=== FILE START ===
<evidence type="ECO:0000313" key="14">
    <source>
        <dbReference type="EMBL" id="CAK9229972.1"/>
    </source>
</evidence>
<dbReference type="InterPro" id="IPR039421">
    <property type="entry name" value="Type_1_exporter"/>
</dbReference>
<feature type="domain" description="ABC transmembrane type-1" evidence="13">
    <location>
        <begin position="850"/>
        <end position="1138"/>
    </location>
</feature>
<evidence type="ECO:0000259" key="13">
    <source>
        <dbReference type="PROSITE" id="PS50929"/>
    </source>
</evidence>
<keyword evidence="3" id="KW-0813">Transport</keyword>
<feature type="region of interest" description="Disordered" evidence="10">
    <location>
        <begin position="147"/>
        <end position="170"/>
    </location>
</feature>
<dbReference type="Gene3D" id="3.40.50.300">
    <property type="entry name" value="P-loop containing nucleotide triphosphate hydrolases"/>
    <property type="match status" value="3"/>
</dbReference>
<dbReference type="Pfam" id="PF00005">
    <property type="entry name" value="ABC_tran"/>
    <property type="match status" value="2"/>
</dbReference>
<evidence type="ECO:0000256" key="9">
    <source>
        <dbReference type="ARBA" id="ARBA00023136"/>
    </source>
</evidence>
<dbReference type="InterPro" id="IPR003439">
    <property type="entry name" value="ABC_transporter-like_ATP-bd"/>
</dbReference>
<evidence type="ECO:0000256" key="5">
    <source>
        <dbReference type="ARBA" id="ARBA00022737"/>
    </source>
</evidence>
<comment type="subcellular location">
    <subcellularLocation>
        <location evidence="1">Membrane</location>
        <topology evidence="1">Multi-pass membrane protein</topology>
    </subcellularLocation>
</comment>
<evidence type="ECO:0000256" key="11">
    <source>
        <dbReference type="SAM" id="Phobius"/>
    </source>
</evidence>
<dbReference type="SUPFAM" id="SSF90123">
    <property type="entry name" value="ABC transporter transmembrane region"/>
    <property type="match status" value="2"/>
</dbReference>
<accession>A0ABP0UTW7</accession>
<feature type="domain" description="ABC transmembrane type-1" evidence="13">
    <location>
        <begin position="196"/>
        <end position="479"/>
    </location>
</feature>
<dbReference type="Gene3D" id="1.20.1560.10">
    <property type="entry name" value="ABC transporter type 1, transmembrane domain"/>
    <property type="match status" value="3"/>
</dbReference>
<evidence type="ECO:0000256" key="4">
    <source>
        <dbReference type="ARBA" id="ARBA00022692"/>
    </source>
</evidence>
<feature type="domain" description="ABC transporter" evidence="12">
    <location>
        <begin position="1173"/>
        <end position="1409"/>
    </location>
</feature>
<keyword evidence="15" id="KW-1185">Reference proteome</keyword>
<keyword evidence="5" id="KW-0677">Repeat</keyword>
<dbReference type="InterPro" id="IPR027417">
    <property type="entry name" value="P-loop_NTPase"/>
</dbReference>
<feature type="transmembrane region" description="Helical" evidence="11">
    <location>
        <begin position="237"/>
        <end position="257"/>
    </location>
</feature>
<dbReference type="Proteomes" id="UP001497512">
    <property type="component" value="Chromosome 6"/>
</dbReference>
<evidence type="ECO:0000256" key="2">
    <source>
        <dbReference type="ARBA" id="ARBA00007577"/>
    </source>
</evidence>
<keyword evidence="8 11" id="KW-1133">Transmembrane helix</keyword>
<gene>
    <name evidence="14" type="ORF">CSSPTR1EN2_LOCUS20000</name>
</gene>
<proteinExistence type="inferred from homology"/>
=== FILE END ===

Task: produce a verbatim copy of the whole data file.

<evidence type="ECO:0000313" key="14">
    <source>
        <dbReference type="EMBL" id="CAK9229972.1"/>
    </source>
</evidence>
<dbReference type="InterPro" id="IPR039421">
    <property type="entry name" value="Type_1_exporter"/>
</dbReference>
<feature type="domain" description="ABC transmembrane type-1" evidence="13">
    <location>
        <begin position="850"/>
        <end position="1138"/>
    </location>
</feature>
<evidence type="ECO:0000259" key="13">
    <source>
        <dbReference type="PROSITE" id="PS50929"/>
    </source>
</evidence>
<keyword evidence="3" id="KW-0813">Transport</keyword>
<feature type="region of interest" description="Disordered" evidence="10">
    <location>
        <begin position="147"/>
        <end position="170"/>
    </location>
</feature>
<dbReference type="Gene3D" id="3.40.50.300">
    <property type="entry name" value="P-loop containing nucleotide triphosphate hydrolases"/>
    <property type="match status" value="3"/>
</dbReference>
<dbReference type="Pfam" id="PF00005">
    <property type="entry name" value="ABC_tran"/>
    <property type="match status" value="2"/>
</dbReference>
<evidence type="ECO:0000256" key="9">
    <source>
        <dbReference type="ARBA" id="ARBA00023136"/>
    </source>
</evidence>
<dbReference type="InterPro" id="IPR003439">
    <property type="entry name" value="ABC_transporter-like_ATP-bd"/>
</dbReference>
<evidence type="ECO:0000256" key="5">
    <source>
        <dbReference type="ARBA" id="ARBA00022737"/>
    </source>
</evidence>
<comment type="subcellular location">
    <subcellularLocation>
        <location evidence="1">Membrane</location>
        <topology evidence="1">Multi-pass membrane protein</topology>
    </subcellularLocation>
</comment>
<evidence type="ECO:0000256" key="11">
    <source>
        <dbReference type="SAM" id="Phobius"/>
    </source>
</evidence>
<dbReference type="SUPFAM" id="SSF90123">
    <property type="entry name" value="ABC transporter transmembrane region"/>
    <property type="match status" value="2"/>
</dbReference>
<accession>A0ABP0UTW7</accession>
<feature type="domain" description="ABC transmembrane type-1" evidence="13">
    <location>
        <begin position="196"/>
        <end position="479"/>
    </location>
</feature>
<dbReference type="Gene3D" id="1.20.1560.10">
    <property type="entry name" value="ABC transporter type 1, transmembrane domain"/>
    <property type="match status" value="3"/>
</dbReference>
<evidence type="ECO:0000256" key="4">
    <source>
        <dbReference type="ARBA" id="ARBA00022692"/>
    </source>
</evidence>
<feature type="domain" description="ABC transporter" evidence="12">
    <location>
        <begin position="1173"/>
        <end position="1409"/>
    </location>
</feature>
<keyword evidence="15" id="KW-1185">Reference proteome</keyword>
<keyword evidence="5" id="KW-0677">Repeat</keyword>
<dbReference type="InterPro" id="IPR027417">
    <property type="entry name" value="P-loop_NTPase"/>
</dbReference>
<feature type="transmembrane region" description="Helical" evidence="11">
    <location>
        <begin position="237"/>
        <end position="257"/>
    </location>
</feature>
<dbReference type="Proteomes" id="UP001497512">
    <property type="component" value="Chromosome 6"/>
</dbReference>
<evidence type="ECO:0000256" key="2">
    <source>
        <dbReference type="ARBA" id="ARBA00007577"/>
    </source>
</evidence>
<keyword evidence="8 11" id="KW-1133">Transmembrane helix</keyword>
<gene>
    <name evidence="14" type="ORF">CSSPTR1EN2_LOCUS20000</name>
</gene>
<proteinExistence type="inferred from homology"/>